Character of an event depending on chance.
Environmental events, for example, are sometimes contingent, which means that the system is unable to forecast them, as they do not enter in any determined process.
As observed by St. GOULD: "Contingency is the affirmation of control by immediate events over destiny, the kingdom lost for want of a horseshoe naiI"
Contingency should not be confused with indeterminacy. The fortuitous event does not annulate causality. It merely triggers it in unpredicted circunstances.
For example the deeper roots of a conflict and in most cases the ways it will evolve are mostly independent of the specific circumstance that started it. A good example is the first world war, triggered but not caused by the assessination by a Serb of an Austrian archiduke in Sarajevo. Causes were of a very wider and deeper scope and war could have been triggered by any other fortuitous incident (See R. ARON, 1961)… or avoided at least for some time.
Contigency strongly limits the possibility of formulating absolutely rigorous laws in social sciences and history, wherein controlled experiences are impossible and events never repeat in an identical way.
Contingency has to see with the relation between a system and its environment. It corresponds to the generally very high variety in the environment&and also to the high internal variety of the system. O. THYSSEN (1995, p. 16) explains LUHMANN's view on the subject: "A stable system is not a system which does not change at all, but a system which is able to maintain its identity and performance in spite of high contingency in the environment and the system itself:. And "contingency forces a system to relate to a rich repertoire of unstable and uncertain states, so that the system faces a permanent pressure to choose"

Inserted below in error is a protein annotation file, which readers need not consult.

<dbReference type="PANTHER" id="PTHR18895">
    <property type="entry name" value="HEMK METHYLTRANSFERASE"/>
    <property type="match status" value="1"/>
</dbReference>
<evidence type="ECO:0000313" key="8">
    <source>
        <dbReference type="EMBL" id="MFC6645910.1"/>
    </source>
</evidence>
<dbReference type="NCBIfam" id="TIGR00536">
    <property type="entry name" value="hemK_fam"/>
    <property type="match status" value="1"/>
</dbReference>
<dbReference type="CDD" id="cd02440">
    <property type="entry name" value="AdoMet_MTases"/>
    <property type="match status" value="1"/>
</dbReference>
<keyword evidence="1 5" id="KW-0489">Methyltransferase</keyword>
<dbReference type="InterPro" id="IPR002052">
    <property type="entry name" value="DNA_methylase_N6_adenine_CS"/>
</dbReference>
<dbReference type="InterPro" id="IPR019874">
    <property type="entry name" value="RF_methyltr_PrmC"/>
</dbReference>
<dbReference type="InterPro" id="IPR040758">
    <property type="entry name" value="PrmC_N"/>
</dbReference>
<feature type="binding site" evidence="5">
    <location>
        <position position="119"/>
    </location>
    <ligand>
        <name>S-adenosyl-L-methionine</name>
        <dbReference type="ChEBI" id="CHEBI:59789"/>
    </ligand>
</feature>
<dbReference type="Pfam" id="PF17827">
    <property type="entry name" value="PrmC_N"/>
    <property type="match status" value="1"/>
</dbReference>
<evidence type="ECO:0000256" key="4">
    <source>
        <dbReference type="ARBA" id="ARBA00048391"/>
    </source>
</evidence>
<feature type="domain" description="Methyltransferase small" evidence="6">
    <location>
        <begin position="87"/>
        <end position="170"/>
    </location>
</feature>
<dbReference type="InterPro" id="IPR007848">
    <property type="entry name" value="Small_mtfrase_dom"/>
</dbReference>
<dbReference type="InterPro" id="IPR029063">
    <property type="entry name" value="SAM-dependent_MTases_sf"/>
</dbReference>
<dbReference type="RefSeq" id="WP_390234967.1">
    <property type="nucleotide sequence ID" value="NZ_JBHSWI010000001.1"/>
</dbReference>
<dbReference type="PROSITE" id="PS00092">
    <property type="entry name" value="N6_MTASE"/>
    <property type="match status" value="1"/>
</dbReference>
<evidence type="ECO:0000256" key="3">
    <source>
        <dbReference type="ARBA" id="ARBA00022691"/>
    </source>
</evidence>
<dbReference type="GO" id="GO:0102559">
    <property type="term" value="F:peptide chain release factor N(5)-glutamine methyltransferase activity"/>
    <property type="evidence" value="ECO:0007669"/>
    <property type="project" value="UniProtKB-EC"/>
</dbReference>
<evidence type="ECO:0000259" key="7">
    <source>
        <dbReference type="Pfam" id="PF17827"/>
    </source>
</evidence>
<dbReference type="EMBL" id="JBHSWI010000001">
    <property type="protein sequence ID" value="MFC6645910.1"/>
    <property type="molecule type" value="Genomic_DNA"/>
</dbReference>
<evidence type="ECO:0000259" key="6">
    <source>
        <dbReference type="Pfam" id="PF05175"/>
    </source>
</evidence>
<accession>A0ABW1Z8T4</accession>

Systemics tries to reduce contingency by replacing events in a more general reference frame. In this sense, earthquakes, volcanic eruptions and hurricanes, for instance, will remain contingent until better global theories would eventually decrease their unpredictability.
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To cite this page, please use the following information:
Bertalanffy Center for the Study of Systems Science (2020). Title of the entry. In Charles François (Ed.), International Encyclopedia of Systems and Cybernetics (2). Retrieved from www.systemspedia.org/[full/url]
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